We have a wedding photo of B.J. and Concordia Ansorge.
The Ansorge family can be found in the 1880 census for Paducah. By then, they had two children.
It would be 20 years before you find the Ansorge’s in another census, and when you do find them in the 1900 census, they were living in St. Louis. If census records were all you had to work with, you might think they just moved from Paducah to St. Louis. However, that is by no means the case.
From 1881-1887, Rev. Ansorge served as pastor of the Lutheran church in El Paso, Illinois. Two more children could claim El Paso as their birthplace. Then from 1887-1892, Rev. Ansorge was pastor of St. Paul Lutheran Church in Fort Dodge, Iowa. It was while in Fort Dodge that the family photograph shown below was taken.
In 1892, Rev. Ansorge became pastor at Zion Lutheran Church in Ocheyedan, Iowa. Ocheyedan is located in the northwestern part of Iowa. During his years in Iowa, he must have been involved in assisting other groups of Lutherans to establish churches because I located several church histories that mentioned his involvement. There is an interesting story told that once when B.J was riding horseback to preach to some Lutherans quite a few miles from him, he was given a bottle of milk from a woman who had just milked her cow. She strapped the bottle to his horse, and by the time he had gotten home, it was churned, and it had become butter.
When he was 50 years old in 1896, Rev. Ansorge resigned from the ministry and he and his family moved to St. Louis. He became a proofreader at Concordia Publishing House for 20 years. We find the Ansorge’s in the 1900 census for St. Louis. Their last of 9 children had been born in St. Louis in 1897.
I am going to skip to the 1920 census, which was the last census in which B.J. and Concordia are found. This census says the 73 year old B.J. was a pastor of a church once again. I have no idea which one.
We have these two photographs of B.J. and Concordia that were taken later in their lives.
B.J. died in 1921 at the age of 74. We have his death certificate.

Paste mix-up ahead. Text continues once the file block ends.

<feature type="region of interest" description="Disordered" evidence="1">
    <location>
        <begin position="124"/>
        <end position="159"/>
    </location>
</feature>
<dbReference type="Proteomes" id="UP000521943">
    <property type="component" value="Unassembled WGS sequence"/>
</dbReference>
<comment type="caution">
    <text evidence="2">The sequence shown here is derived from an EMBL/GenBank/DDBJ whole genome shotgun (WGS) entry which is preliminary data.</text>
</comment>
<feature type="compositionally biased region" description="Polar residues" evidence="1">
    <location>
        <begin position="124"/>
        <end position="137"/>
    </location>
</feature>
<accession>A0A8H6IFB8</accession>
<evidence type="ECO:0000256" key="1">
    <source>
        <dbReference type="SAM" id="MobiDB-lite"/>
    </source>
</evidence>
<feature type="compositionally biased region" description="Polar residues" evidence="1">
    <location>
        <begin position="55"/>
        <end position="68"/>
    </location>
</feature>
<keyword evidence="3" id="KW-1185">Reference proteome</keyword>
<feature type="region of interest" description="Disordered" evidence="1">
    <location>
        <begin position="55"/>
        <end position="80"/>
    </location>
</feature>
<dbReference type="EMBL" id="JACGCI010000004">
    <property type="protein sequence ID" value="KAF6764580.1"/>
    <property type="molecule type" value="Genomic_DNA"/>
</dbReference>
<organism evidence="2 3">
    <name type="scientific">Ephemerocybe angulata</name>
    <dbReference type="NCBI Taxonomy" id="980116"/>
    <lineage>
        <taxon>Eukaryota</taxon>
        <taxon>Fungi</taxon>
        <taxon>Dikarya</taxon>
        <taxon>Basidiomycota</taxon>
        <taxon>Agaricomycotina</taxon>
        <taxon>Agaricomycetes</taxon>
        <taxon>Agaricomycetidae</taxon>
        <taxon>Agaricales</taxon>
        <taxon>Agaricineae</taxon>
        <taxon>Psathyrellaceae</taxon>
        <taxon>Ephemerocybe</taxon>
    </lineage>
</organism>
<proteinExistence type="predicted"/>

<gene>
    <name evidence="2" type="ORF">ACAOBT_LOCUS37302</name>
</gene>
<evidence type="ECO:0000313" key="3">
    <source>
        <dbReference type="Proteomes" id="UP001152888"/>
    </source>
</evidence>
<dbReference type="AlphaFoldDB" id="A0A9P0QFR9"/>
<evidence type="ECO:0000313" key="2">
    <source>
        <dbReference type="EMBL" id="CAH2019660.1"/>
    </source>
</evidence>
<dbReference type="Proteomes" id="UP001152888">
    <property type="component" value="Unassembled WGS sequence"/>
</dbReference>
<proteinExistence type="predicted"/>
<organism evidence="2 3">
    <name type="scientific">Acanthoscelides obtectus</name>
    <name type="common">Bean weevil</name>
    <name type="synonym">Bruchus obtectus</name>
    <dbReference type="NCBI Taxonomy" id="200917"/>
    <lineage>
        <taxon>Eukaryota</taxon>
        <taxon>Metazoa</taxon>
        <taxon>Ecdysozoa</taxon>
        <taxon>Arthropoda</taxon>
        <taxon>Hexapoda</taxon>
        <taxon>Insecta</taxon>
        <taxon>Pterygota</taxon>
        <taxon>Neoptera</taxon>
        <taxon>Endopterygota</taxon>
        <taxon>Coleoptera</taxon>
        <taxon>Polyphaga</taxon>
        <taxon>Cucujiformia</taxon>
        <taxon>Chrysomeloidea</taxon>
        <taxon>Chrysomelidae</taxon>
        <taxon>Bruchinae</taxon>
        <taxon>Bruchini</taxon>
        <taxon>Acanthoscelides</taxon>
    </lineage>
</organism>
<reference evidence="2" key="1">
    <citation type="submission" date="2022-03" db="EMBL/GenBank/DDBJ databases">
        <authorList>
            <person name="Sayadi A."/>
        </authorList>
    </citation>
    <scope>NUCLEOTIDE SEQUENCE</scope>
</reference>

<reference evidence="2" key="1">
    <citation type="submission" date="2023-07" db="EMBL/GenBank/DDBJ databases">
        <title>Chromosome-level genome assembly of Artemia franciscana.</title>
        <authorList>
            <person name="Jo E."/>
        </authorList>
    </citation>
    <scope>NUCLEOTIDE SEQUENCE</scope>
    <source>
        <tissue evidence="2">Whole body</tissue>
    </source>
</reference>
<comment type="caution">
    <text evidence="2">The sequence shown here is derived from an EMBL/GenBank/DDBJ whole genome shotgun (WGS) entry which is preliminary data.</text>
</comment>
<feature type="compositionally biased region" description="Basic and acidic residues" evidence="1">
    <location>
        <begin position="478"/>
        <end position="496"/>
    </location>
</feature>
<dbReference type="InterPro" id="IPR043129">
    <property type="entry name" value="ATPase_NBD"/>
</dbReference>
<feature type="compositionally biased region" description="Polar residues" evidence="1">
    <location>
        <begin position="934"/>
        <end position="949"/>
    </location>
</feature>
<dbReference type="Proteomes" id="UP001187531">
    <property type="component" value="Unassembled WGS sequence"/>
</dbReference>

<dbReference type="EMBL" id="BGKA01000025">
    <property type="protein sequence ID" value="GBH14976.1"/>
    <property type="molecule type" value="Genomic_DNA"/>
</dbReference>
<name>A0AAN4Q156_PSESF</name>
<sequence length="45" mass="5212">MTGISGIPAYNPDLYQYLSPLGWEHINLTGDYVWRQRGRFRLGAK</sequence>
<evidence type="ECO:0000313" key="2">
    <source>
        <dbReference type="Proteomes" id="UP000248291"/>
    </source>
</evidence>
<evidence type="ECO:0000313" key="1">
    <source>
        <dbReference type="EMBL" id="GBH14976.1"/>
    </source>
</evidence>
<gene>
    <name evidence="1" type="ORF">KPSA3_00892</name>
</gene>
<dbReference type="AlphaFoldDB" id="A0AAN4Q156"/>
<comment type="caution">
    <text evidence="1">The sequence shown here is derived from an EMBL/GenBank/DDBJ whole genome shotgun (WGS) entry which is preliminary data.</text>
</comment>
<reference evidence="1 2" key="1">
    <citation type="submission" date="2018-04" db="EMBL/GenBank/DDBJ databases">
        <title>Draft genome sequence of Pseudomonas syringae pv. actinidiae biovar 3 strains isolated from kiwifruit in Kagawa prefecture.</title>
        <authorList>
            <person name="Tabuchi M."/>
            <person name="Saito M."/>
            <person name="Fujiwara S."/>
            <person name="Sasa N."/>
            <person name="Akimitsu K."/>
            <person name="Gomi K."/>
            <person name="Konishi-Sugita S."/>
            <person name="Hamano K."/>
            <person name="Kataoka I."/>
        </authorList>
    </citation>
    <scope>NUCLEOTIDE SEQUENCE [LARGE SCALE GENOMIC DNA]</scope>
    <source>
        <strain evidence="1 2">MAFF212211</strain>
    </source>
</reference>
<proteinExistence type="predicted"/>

Concordia died a year later in 1922 at the age of 65. Here is her death certificate.
The death certificates indicate their last address to be 3556 Texas Ave. On this present-day map, you can see how close that address was to both Concordia Publishing House and Holy Cross Lutheran Church. In the early 1900’s, it was also close to Concordia Seminary.
Both B.J. and Concordia are buried together in Our Redeemer Cemetery in Afton, Missouri.
Bernhard Johannes Ansorge experienced life in many different places during his lifetime. Along the way, he picked up Concordia Tirmenstein who joined him in his wild ride. Their descendants include many men who, like their ancestors, were Lutheran church workers. The same can be said of people in the Tirmenstein family. That family is also populated by many descendants who were either church workers or married to them.
I want to also say that there are several descendants in the Tirmenstein family that are wonderful family researchers. Many have been willing to share their stories and photographs on Ancestry.com. This post would not have been as interesting without their contributions. I will close this post by sharing another fascinating story about Rev. Ansorge’s childhood in India. A missionary’s life must have been filled with all kinds of surprises. Enjoy!